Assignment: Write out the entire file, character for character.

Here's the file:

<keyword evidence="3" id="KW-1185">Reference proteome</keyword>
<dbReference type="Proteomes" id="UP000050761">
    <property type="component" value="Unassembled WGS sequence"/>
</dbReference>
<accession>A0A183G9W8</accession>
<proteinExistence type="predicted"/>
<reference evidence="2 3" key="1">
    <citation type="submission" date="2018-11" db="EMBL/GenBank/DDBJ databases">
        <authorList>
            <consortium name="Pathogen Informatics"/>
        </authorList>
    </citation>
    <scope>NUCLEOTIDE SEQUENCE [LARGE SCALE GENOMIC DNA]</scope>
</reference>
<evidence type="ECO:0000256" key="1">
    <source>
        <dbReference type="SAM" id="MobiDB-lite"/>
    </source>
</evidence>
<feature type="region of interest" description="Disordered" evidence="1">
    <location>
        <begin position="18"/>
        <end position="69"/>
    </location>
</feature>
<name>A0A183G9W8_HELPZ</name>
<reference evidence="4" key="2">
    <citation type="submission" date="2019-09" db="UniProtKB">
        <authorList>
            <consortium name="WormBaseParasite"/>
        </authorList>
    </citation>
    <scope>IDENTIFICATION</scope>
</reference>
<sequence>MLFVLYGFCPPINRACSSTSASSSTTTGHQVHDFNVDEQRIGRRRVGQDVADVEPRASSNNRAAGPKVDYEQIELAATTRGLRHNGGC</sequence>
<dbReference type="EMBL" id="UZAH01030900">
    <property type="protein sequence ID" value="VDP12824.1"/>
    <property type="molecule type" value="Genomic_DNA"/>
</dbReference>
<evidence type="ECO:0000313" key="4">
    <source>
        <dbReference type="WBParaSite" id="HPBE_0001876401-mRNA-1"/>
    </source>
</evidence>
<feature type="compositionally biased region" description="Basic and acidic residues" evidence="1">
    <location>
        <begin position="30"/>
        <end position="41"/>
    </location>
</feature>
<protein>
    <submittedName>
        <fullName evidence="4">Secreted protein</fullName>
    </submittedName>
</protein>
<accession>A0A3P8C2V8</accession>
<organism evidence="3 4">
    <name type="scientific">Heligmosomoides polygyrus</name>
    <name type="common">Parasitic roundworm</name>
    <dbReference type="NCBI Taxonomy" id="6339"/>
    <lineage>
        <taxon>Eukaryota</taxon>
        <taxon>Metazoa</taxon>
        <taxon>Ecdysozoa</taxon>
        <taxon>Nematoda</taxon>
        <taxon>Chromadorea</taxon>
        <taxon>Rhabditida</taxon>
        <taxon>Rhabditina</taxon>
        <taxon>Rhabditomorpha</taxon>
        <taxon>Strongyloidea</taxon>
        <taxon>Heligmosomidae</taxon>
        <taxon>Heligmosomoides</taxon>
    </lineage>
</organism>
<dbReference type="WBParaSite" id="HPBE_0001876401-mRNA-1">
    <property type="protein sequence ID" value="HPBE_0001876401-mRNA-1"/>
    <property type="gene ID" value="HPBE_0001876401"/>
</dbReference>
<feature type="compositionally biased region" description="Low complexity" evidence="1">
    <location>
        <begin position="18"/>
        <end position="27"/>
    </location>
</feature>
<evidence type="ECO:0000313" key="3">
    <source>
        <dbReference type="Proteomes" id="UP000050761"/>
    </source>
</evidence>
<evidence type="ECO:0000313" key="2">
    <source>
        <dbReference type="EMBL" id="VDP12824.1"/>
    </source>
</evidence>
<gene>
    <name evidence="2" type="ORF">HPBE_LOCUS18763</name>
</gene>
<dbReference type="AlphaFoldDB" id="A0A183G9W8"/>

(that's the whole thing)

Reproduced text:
<keyword evidence="3" id="KW-1185">Reference proteome</keyword>
<dbReference type="Proteomes" id="UP000050761">
    <property type="component" value="Unassembled WGS sequence"/>
</dbReference>
<accession>A0A183G9W8</accession>
<proteinExistence type="predicted"/>
<reference evidence="2 3" key="1">
    <citation type="submission" date="2018-11" db="EMBL/GenBank/DDBJ databases">
        <authorList>
            <consortium name="Pathogen Informatics"/>
        </authorList>
    </citation>
    <scope>NUCLEOTIDE SEQUENCE [LARGE SCALE GENOMIC DNA]</scope>
</reference>
<evidence type="ECO:0000256" key="1">
    <source>
        <dbReference type="SAM" id="MobiDB-lite"/>
    </source>
</evidence>
<feature type="region of interest" description="Disordered" evidence="1">
    <location>
        <begin position="18"/>
        <end position="69"/>
    </location>
</feature>
<name>A0A183G9W8_HELPZ</name>
<reference evidence="4" key="2">
    <citation type="submission" date="2019-09" db="UniProtKB">
        <authorList>
            <consortium name="WormBaseParasite"/>
        </authorList>
    </citation>
    <scope>IDENTIFICATION</scope>
</reference>
<sequence>MLFVLYGFCPPINRACSSTSASSSTTTGHQVHDFNVDEQRIGRRRVGQDVADVEPRASSNNRAAGPKVDYEQIELAATTRGLRHNGGC</sequence>
<dbReference type="EMBL" id="UZAH01030900">
    <property type="protein sequence ID" value="VDP12824.1"/>
    <property type="molecule type" value="Genomic_DNA"/>
</dbReference>
<evidence type="ECO:0000313" key="4">
    <source>
        <dbReference type="WBParaSite" id="HPBE_0001876401-mRNA-1"/>
    </source>
</evidence>
<feature type="compositionally biased region" description="Basic and acidic residues" evidence="1">
    <location>
        <begin position="30"/>
        <end position="41"/>
    </location>
</feature>
<protein>
    <submittedName>
        <fullName evidence="4">Secreted protein</fullName>
    </submittedName>
</protein>
<accession>A0A3P8C2V8</accession>
<organism evidence="3 4">
    <name type="scientific">Heligmosomoides polygyrus</name>
    <name type="common">Parasitic roundworm</name>
    <dbReference type="NCBI Taxonomy" id="6339"/>
    <lineage>
        <taxon>Eukaryota</taxon>
        <taxon>Metazoa</taxon>
        <taxon>Ecdysozoa</taxon>
        <taxon>Nematoda</taxon>
        <taxon>Chromadorea</taxon>
        <taxon>Rhabditida</taxon>
        <taxon>Rhabditina</taxon>
        <taxon>Rhabditomorpha</taxon>
        <taxon>Strongyloidea</taxon>
        <taxon>Heligmosomidae</taxon>
        <taxon>Heligmosomoides</taxon>
    </lineage>
</organism>
<dbReference type="WBParaSite" id="HPBE_0001876401-mRNA-1">
    <property type="protein sequence ID" value="HPBE_0001876401-mRNA-1"/>
    <property type="gene ID" value="HPBE_0001876401"/>
</dbReference>
<feature type="compositionally biased region" description="Low complexity" evidence="1">
    <location>
        <begin position="18"/>
        <end position="27"/>
    </location>
</feature>
<evidence type="ECO:0000313" key="3">
    <source>
        <dbReference type="Proteomes" id="UP000050761"/>
    </source>
</evidence>
<evidence type="ECO:0000313" key="2">
    <source>
        <dbReference type="EMBL" id="VDP12824.1"/>
    </source>
</evidence>
<gene>
    <name evidence="2" type="ORF">HPBE_LOCUS18763</name>
</gene>
<dbReference type="AlphaFoldDB" id="A0A183G9W8"/>